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This study was begun in Venice, the birthplace of tourism, and the souvenir made for the tourist trade. But we will not consider objects; that is another discussion. Only stuff—material. If I am treated badly by some airline staff I may want to write a letter of complaint. If I write this letter with a pen or pencil and my own hand, in script, a secretary will throw it away without anyone having read it. She will know that it was written by a crazy guy. If I use a typewriter the result will be the same because by now the “look” of a typewritten letter has almost the same social message as a handwritten note. Computer-generated and printed, on ivory-colored paper, preferably with my company’s logo at the top: that is a note to be carefully considered.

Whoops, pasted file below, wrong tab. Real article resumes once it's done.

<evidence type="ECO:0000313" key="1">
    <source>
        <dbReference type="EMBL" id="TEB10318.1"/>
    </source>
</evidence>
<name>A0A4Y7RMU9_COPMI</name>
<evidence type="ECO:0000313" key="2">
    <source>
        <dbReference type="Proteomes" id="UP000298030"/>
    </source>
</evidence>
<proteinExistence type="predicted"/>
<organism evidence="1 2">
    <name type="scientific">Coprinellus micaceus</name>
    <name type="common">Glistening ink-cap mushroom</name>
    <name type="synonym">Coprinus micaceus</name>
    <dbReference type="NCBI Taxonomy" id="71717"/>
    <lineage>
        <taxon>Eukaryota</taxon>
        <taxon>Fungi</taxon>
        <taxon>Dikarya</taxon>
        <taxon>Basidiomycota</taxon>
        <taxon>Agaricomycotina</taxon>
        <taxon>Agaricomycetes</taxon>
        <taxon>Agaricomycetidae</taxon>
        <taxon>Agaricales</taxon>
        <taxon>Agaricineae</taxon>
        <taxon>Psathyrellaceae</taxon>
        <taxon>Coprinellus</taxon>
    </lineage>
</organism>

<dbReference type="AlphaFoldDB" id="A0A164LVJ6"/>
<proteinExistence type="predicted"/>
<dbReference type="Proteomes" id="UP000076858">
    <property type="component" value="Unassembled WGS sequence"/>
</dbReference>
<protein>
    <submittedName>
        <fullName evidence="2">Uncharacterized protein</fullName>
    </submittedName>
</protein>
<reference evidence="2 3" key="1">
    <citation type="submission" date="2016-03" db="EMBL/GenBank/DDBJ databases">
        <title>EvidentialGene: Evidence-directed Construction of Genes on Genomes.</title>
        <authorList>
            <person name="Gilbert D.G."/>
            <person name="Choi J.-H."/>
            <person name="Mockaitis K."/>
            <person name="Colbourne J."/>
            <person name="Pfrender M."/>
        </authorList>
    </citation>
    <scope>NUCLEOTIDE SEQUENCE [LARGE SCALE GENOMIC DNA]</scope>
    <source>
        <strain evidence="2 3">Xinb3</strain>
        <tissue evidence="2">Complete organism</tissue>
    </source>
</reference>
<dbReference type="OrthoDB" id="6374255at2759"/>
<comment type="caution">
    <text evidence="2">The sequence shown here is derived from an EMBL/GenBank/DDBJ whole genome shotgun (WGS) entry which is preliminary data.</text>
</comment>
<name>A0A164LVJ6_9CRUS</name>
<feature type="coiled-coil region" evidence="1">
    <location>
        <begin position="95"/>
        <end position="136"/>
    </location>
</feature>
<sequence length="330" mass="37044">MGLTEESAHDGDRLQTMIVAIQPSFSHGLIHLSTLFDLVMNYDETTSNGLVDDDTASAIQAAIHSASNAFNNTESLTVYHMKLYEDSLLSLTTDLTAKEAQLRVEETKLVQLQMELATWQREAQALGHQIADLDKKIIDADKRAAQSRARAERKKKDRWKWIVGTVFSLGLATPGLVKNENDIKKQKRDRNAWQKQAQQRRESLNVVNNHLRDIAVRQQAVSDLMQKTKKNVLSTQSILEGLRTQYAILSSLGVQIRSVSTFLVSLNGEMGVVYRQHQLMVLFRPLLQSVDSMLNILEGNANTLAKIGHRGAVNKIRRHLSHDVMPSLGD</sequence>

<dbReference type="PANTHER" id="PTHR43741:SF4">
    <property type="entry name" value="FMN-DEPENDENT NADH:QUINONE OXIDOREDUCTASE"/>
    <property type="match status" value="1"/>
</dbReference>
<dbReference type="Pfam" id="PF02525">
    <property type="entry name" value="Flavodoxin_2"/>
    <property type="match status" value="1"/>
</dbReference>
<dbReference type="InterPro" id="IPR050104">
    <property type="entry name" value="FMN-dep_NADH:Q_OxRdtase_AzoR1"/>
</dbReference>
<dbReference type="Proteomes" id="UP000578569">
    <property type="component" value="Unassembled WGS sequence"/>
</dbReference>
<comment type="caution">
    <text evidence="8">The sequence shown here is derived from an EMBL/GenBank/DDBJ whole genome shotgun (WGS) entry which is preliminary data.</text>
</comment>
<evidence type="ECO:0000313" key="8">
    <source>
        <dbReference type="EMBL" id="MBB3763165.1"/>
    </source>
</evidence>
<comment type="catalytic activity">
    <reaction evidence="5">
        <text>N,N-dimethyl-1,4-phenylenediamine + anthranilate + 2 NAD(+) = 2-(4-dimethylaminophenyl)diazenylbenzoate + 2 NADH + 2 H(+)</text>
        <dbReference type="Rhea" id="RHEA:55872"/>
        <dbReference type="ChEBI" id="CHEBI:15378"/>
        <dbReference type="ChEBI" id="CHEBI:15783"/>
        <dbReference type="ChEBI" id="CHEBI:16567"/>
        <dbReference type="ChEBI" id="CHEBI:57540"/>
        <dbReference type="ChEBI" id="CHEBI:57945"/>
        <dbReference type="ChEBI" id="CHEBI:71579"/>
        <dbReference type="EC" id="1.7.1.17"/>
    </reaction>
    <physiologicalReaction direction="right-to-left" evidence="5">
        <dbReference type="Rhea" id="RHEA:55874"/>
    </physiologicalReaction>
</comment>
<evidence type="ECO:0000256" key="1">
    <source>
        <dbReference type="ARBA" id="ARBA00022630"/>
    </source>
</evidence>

I think there may be artists who consider their works to be “conceptual,” and therefore have no strong physical bases. If that were truly the case, how would we perceive any of these works? The material used in a text written on a wall are: “stone, cement, plaster, carbon-based ink” (variable). If the work is only spoken, the materials are: “human larynx and tongue, airwaves (carbon dioxide, nitrogen, oxygen, and other gases), ears.”

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